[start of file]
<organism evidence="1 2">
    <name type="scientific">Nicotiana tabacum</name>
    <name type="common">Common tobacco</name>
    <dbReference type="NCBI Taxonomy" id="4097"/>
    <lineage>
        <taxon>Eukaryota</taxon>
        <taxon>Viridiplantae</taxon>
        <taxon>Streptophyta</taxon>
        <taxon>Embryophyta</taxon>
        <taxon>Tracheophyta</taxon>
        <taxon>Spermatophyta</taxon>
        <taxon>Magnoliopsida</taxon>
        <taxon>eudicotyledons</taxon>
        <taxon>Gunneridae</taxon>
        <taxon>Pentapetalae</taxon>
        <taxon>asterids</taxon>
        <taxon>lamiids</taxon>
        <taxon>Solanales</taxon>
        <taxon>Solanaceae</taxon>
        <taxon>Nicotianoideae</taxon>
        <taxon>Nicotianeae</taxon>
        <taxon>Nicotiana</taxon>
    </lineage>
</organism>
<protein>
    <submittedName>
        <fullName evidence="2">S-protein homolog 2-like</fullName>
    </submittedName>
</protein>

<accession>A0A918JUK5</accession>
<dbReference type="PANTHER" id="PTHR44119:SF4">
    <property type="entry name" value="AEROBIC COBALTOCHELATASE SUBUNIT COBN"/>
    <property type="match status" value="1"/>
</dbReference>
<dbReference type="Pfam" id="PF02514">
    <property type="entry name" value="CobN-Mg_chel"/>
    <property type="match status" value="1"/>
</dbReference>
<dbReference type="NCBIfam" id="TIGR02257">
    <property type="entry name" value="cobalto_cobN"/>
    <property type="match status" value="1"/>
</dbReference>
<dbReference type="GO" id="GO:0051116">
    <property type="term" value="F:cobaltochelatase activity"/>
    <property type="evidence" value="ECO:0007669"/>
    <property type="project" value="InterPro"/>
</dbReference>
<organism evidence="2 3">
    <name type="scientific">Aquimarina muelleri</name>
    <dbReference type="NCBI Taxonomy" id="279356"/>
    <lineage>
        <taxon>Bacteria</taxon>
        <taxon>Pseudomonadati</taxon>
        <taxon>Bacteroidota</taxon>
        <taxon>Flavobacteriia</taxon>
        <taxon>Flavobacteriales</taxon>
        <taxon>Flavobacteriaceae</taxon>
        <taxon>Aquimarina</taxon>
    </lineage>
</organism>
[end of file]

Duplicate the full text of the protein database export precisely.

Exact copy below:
<organism evidence="1 2">
    <name type="scientific">Nicotiana tabacum</name>
    <name type="common">Common tobacco</name>
    <dbReference type="NCBI Taxonomy" id="4097"/>
    <lineage>
        <taxon>Eukaryota</taxon>
        <taxon>Viridiplantae</taxon>
        <taxon>Streptophyta</taxon>
        <taxon>Embryophyta</taxon>
        <taxon>Tracheophyta</taxon>
        <taxon>Spermatophyta</taxon>
        <taxon>Magnoliopsida</taxon>
        <taxon>eudicotyledons</taxon>
        <taxon>Gunneridae</taxon>
        <taxon>Pentapetalae</taxon>
        <taxon>asterids</taxon>
        <taxon>lamiids</taxon>
        <taxon>Solanales</taxon>
        <taxon>Solanaceae</taxon>
        <taxon>Nicotianoideae</taxon>
        <taxon>Nicotianeae</taxon>
        <taxon>Nicotiana</taxon>
    </lineage>
</organism>
<protein>
    <submittedName>
        <fullName evidence="2">S-protein homolog 2-like</fullName>
    </submittedName>
</protein>

<accession>A0A918JUK5</accession>
<dbReference type="PANTHER" id="PTHR44119:SF4">
    <property type="entry name" value="AEROBIC COBALTOCHELATASE SUBUNIT COBN"/>
    <property type="match status" value="1"/>
</dbReference>
<dbReference type="Pfam" id="PF02514">
    <property type="entry name" value="CobN-Mg_chel"/>
    <property type="match status" value="1"/>
</dbReference>
<dbReference type="NCBIfam" id="TIGR02257">
    <property type="entry name" value="cobalto_cobN"/>
    <property type="match status" value="1"/>
</dbReference>
<dbReference type="GO" id="GO:0051116">
    <property type="term" value="F:cobaltochelatase activity"/>
    <property type="evidence" value="ECO:0007669"/>
    <property type="project" value="InterPro"/>
</dbReference>
<organism evidence="2 3">
    <name type="scientific">Aquimarina muelleri</name>
    <dbReference type="NCBI Taxonomy" id="279356"/>
    <lineage>
        <taxon>Bacteria</taxon>
        <taxon>Pseudomonadati</taxon>
        <taxon>Bacteroidota</taxon>
        <taxon>Flavobacteriia</taxon>
        <taxon>Flavobacteriales</taxon>
        <taxon>Flavobacteriaceae</taxon>
        <taxon>Aquimarina</taxon>
    </lineage>
</organism>